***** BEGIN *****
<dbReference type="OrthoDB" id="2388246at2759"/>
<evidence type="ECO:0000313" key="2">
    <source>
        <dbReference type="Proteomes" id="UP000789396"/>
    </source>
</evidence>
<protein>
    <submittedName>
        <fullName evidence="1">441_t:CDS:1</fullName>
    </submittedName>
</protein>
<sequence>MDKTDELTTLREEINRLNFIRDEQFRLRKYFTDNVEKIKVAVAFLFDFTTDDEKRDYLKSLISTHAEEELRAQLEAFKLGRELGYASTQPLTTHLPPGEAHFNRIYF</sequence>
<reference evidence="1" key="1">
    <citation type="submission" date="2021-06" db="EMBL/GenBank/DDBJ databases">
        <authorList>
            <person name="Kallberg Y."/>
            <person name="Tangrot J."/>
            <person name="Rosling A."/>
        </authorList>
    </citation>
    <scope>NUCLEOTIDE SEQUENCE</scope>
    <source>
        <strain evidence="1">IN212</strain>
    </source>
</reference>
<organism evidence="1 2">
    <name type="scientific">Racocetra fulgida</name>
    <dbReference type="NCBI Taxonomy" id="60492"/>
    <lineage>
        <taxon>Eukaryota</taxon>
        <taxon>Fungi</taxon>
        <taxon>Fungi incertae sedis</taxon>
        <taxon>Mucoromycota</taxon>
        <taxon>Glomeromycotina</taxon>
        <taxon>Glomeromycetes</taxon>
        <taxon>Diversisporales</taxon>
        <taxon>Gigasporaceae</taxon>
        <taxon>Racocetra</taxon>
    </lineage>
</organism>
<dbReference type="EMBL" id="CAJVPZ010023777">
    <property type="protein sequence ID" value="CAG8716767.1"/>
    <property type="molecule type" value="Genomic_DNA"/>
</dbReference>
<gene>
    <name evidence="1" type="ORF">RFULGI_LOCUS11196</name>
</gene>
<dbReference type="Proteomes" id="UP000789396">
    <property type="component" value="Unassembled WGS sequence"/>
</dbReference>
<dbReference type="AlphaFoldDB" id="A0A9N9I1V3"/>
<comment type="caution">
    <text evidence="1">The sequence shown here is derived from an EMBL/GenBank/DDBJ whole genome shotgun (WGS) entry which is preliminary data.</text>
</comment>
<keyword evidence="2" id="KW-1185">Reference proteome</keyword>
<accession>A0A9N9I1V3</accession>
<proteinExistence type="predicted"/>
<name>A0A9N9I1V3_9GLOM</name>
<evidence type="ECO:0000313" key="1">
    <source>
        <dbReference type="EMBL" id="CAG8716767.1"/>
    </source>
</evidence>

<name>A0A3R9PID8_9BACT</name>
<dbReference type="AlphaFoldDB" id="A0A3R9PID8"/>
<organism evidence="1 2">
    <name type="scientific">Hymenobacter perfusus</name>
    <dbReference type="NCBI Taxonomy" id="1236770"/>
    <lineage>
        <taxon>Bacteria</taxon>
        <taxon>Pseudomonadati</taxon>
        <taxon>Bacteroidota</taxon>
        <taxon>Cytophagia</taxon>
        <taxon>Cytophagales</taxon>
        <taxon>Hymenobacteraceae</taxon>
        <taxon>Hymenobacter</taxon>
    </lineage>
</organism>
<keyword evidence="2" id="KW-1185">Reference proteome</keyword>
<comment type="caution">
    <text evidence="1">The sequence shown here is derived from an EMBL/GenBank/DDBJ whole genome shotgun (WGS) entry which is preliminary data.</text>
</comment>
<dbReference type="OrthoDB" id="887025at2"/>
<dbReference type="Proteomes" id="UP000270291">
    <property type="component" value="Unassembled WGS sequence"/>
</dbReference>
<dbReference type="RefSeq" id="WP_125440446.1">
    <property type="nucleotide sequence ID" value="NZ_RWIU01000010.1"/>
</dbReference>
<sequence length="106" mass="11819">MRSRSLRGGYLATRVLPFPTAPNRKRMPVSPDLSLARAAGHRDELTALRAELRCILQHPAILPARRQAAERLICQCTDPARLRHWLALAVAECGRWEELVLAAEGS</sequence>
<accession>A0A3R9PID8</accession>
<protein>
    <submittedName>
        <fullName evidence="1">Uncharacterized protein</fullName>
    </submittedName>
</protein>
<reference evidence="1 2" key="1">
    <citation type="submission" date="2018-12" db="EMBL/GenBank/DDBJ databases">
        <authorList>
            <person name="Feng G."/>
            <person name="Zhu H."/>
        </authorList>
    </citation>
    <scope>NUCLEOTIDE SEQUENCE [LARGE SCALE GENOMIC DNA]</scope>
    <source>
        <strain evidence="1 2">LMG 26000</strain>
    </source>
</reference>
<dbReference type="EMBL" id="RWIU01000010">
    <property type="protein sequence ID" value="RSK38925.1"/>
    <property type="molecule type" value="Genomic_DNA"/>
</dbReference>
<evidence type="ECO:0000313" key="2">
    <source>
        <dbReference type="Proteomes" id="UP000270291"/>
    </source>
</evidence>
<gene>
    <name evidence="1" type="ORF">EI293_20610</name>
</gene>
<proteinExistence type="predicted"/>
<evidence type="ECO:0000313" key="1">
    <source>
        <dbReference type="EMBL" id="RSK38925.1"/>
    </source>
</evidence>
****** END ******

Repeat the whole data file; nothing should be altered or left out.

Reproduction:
<dbReference type="OrthoDB" id="2388246at2759"/>
<evidence type="ECO:0000313" key="2">
    <source>
        <dbReference type="Proteomes" id="UP000789396"/>
    </source>
</evidence>
<protein>
    <submittedName>
        <fullName evidence="1">441_t:CDS:1</fullName>
    </submittedName>
</protein>
<sequence>MDKTDELTTLREEINRLNFIRDEQFRLRKYFTDNVEKIKVAVAFLFDFTTDDEKRDYLKSLISTHAEEELRAQLEAFKLGRELGYASTQPLTTHLPPGEAHFNRIYF</sequence>
<reference evidence="1" key="1">
    <citation type="submission" date="2021-06" db="EMBL/GenBank/DDBJ databases">
        <authorList>
            <person name="Kallberg Y."/>
            <person name="Tangrot J."/>
            <person name="Rosling A."/>
        </authorList>
    </citation>
    <scope>NUCLEOTIDE SEQUENCE</scope>
    <source>
        <strain evidence="1">IN212</strain>
    </source>
</reference>
<organism evidence="1 2">
    <name type="scientific">Racocetra fulgida</name>
    <dbReference type="NCBI Taxonomy" id="60492"/>
    <lineage>
        <taxon>Eukaryota</taxon>
        <taxon>Fungi</taxon>
        <taxon>Fungi incertae sedis</taxon>
        <taxon>Mucoromycota</taxon>
        <taxon>Glomeromycotina</taxon>
        <taxon>Glomeromycetes</taxon>
        <taxon>Diversisporales</taxon>
        <taxon>Gigasporaceae</taxon>
        <taxon>Racocetra</taxon>
    </lineage>
</organism>
<dbReference type="EMBL" id="CAJVPZ010023777">
    <property type="protein sequence ID" value="CAG8716767.1"/>
    <property type="molecule type" value="Genomic_DNA"/>
</dbReference>
<gene>
    <name evidence="1" type="ORF">RFULGI_LOCUS11196</name>
</gene>
<dbReference type="Proteomes" id="UP000789396">
    <property type="component" value="Unassembled WGS sequence"/>
</dbReference>
<dbReference type="AlphaFoldDB" id="A0A9N9I1V3"/>
<comment type="caution">
    <text evidence="1">The sequence shown here is derived from an EMBL/GenBank/DDBJ whole genome shotgun (WGS) entry which is preliminary data.</text>
</comment>
<keyword evidence="2" id="KW-1185">Reference proteome</keyword>
<accession>A0A9N9I1V3</accession>
<proteinExistence type="predicted"/>
<name>A0A9N9I1V3_9GLOM</name>
<evidence type="ECO:0000313" key="1">
    <source>
        <dbReference type="EMBL" id="CAG8716767.1"/>
    </source>
</evidence>

<name>A0A3R9PID8_9BACT</name>
<dbReference type="AlphaFoldDB" id="A0A3R9PID8"/>
<organism evidence="1 2">
    <name type="scientific">Hymenobacter perfusus</name>
    <dbReference type="NCBI Taxonomy" id="1236770"/>
    <lineage>
        <taxon>Bacteria</taxon>
        <taxon>Pseudomonadati</taxon>
        <taxon>Bacteroidota</taxon>
        <taxon>Cytophagia</taxon>
        <taxon>Cytophagales</taxon>
        <taxon>Hymenobacteraceae</taxon>
        <taxon>Hymenobacter</taxon>
    </lineage>
</organism>
<keyword evidence="2" id="KW-1185">Reference proteome</keyword>
<comment type="caution">
    <text evidence="1">The sequence shown here is derived from an EMBL/GenBank/DDBJ whole genome shotgun (WGS) entry which is preliminary data.</text>
</comment>
<dbReference type="OrthoDB" id="887025at2"/>
<dbReference type="Proteomes" id="UP000270291">
    <property type="component" value="Unassembled WGS sequence"/>
</dbReference>
<dbReference type="RefSeq" id="WP_125440446.1">
    <property type="nucleotide sequence ID" value="NZ_RWIU01000010.1"/>
</dbReference>
<sequence length="106" mass="11819">MRSRSLRGGYLATRVLPFPTAPNRKRMPVSPDLSLARAAGHRDELTALRAELRCILQHPAILPARRQAAERLICQCTDPARLRHWLALAVAECGRWEELVLAAEGS</sequence>
<accession>A0A3R9PID8</accession>
<protein>
    <submittedName>
        <fullName evidence="1">Uncharacterized protein</fullName>
    </submittedName>
</protein>
<reference evidence="1 2" key="1">
    <citation type="submission" date="2018-12" db="EMBL/GenBank/DDBJ databases">
        <authorList>
            <person name="Feng G."/>
            <person name="Zhu H."/>
        </authorList>
    </citation>
    <scope>NUCLEOTIDE SEQUENCE [LARGE SCALE GENOMIC DNA]</scope>
    <source>
        <strain evidence="1 2">LMG 26000</strain>
    </source>
</reference>
<dbReference type="EMBL" id="RWIU01000010">
    <property type="protein sequence ID" value="RSK38925.1"/>
    <property type="molecule type" value="Genomic_DNA"/>
</dbReference>
<evidence type="ECO:0000313" key="2">
    <source>
        <dbReference type="Proteomes" id="UP000270291"/>
    </source>
</evidence>
<gene>
    <name evidence="1" type="ORF">EI293_20610</name>
</gene>
<proteinExistence type="predicted"/>
<evidence type="ECO:0000313" key="1">
    <source>
        <dbReference type="EMBL" id="RSK38925.1"/>
    </source>
</evidence>